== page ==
In 332 bc Alexander the Great, king of Macedonia, conquered Egypt. In 305 bc Alexander's general Ptolemy became king of Egypt, and for almost 300 years his descendants, the Ptolemies, ruled Egypt. Although Ptolemy was Macedonian by birth and his descendents remained tied to Greek culture, the Ptolemies also oversaw one of the greatest periods of building and decorating temples in Egypt. The Ptolemies did so to win acceptance for their rule from their Egyptian subjects. The Ptolemaic dynasty ended when Cleopatra, queen of Egypt, committed suicide after the Romans defeated her forces at the Battle of Actium in 31 bc. The Roman victory marked the end of ancient Egypt as an independent power. This article discusses Egyptian art and architecture only until this point.
The most important buildings in ancient Egypt were temples, tombs, and palaces. Temples housed rituals for the worship of the gods. Tombs served as the burial locations for the king and the elite. The king lived in the palaces, where he performed governmental and religious duties. Because many cities, towns, and villages in Egypt today occupy the sites of ancient palaces and surrounding settlements, these buildings disappeared over the years as new buildings went up. By contrast, many ancient Egyptian temples and tombs have survived because they were located in the desert, or at the edge of the desert, where few people lived and little construction occurred.
|A1||Royal Tombs and Pyramids|
The royal tombs and pyramids of ancient Egypt were elaborate structures with important religious purposes. They were located along the Nile River, the vital waterway that runs the length of the country. For about 2,000 years, until the end of the New Kingdom in 1070 bc, royal tombs were built on the Nile’s west bank. Because the sun set in the west, Egyptians believed that the western desert was the entrance to the underworld, or duat, where the dead dwelled and through which the sun passed at night.
The kings of the 1st Dynasty (2920 bc-2770 bc) were buried in the cemetery of their ancestors at Abydos in southern Egypt. Their burial sites were built of mud brick (bricks baked in the sun) and consisted of two parts: a tomb in the desert where the king was buried, and a rectangular funerary enclosure at the desert's edge, where rituals were performed. A pair of stone slabs called stelae marked the tombs and bore the name of the royal occupant. In the 2nd Dynasty (2770 bc-2649 bc), most royal burials were moved north to the cemetery of Şaqqārah, which served the capital city of Memphis, but the last two kings were buried at Abydos.
Within the tomb enclosure of the last king of the 2nd Dynasty, Khasekhemwy, archaeologists have excavated a square brick mound. This mound was probably the forerunner of the first pyramid, which is known as the Step Pyramid at Şaqqārah.
The Step Pyramid was built by King Djoser, who ruled from 2630 bc to 2611 bc, during the 3rd Dynasty (2649 bc-2575 bc). In its final form it consisted of six huge, square tiers of decreasing size, placed one on top of the other to a height of nearly 60 m (200 ft). Its diminishing tiers resemble steps. The Step Pyramid stood in the middle of a rectangular enclosure. Also within the enclosure were various other buildings, some of which could be entered, while others had no doors. These buildings functioned only for the spirit forms of the dead king and the gods, who were believed to be able to pass through the thick rock walls.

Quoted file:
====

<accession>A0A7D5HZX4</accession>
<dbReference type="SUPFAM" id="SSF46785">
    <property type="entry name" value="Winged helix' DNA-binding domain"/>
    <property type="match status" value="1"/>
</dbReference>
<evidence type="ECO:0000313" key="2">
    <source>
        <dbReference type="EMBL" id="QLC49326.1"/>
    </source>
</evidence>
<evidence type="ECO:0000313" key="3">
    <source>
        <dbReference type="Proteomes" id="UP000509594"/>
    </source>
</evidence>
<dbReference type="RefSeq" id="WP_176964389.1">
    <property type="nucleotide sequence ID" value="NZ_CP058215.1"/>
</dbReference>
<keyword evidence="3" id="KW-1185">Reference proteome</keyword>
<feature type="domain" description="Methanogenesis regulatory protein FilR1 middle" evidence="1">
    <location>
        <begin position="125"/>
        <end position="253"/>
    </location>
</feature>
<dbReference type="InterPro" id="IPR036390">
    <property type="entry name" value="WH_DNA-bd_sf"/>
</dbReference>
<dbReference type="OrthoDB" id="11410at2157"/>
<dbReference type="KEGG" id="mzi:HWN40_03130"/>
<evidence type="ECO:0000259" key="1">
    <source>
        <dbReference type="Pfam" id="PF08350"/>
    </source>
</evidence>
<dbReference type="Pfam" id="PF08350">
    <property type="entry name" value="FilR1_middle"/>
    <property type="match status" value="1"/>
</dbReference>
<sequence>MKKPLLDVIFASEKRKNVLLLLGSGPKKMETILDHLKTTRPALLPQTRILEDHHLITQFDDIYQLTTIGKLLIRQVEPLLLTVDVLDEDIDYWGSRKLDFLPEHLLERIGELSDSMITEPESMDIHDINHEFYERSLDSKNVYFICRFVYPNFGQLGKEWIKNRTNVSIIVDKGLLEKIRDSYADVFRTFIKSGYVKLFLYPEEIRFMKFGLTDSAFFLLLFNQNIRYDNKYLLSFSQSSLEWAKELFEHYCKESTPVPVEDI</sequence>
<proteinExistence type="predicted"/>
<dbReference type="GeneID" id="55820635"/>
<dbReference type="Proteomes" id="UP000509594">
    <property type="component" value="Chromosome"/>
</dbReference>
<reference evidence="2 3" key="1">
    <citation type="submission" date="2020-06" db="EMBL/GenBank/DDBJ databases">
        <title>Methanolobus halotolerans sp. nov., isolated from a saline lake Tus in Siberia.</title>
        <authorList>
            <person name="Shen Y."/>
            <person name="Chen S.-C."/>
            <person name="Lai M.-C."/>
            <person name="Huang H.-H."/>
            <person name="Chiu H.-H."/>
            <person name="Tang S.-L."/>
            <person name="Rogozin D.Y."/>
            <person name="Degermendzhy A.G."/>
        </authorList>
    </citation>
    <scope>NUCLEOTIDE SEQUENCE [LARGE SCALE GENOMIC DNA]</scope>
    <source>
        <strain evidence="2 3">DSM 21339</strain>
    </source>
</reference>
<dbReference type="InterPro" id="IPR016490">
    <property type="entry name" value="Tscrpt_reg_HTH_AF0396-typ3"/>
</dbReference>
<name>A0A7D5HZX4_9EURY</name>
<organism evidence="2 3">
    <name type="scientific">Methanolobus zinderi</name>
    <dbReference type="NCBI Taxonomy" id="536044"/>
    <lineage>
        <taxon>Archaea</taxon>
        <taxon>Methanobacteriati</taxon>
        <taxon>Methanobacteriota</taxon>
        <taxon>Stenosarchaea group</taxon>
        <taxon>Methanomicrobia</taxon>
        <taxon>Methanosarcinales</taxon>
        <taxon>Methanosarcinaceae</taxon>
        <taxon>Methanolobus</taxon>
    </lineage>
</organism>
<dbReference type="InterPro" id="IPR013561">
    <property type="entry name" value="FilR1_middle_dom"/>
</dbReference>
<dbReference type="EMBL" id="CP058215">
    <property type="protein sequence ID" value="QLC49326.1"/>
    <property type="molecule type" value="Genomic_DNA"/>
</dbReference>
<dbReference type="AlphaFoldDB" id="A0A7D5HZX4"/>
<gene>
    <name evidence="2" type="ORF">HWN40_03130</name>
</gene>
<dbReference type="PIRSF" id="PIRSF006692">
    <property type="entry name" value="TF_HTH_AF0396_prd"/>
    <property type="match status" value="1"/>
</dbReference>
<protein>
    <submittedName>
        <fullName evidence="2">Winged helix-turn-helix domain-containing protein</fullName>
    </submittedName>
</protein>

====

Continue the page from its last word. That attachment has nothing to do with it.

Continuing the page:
Unlike the earlier mud-brick tombs, the entire complex at Şaqqārah was built of stone; however, similarities show that the complex evolved from the earlier tombs and funerary enclosures at Abydos. The Şaqqārah design combined the tomb and funerary enclosure so that the burial, placed under the pyramid, lay within the funerary enclosure.
King Sneferu built the first true pyramid with smooth sides at the beginning of the 4th Dynasty (2575 bc–2467 bc), and Egyptian kings continued to use pyramids for burial through the 12th Dynasty. The best-known pyramids were built on the Giza plateau for three 4th Dynasty kings: Khufu, Khafre, and Menkaure. Each pyramid is just one element in a line of structures that form a burial complex. The complex begins at the east, with a temple on a harbor at the edge of the cultivated land in the Nile Valley. From this valley temple, where the king’s body was first brought by boat, a long, covered causeway runs west into the desert to a pyramid temple. To the west of the temple is the pyramid itself, inside of which the king’s body was placed. Inside the temple, rituals performed for the king included the offering of food and drink to nourish his ka-spirit (life force).
The Egyptian pyramids served as more than a place to put the king’s dead body. They were places of transformation that enabled the king to pass into a new stage of life. The east-west orientation of each pyramid complex paralleled the daytime course of the sun as it rises and sets. The burial chamber represented the duat through which the sun traveled from west to east at night before rising in the eastern sky at dawn. While the king's body lay in its coffin, his ka-spirit was nourished by rituals that priests performed in the pyramid temple, and his ba-spirit (personality, or individual identity) joined the sun, triumphantly leaving the duat at sunrise to travel across the sky. At night it sank with the sun back into the duat to rejoin the king's body and ka-spirit, and here it was renewed before leaving the tomb again in the morning. In this way the dead king achieved eternal existence.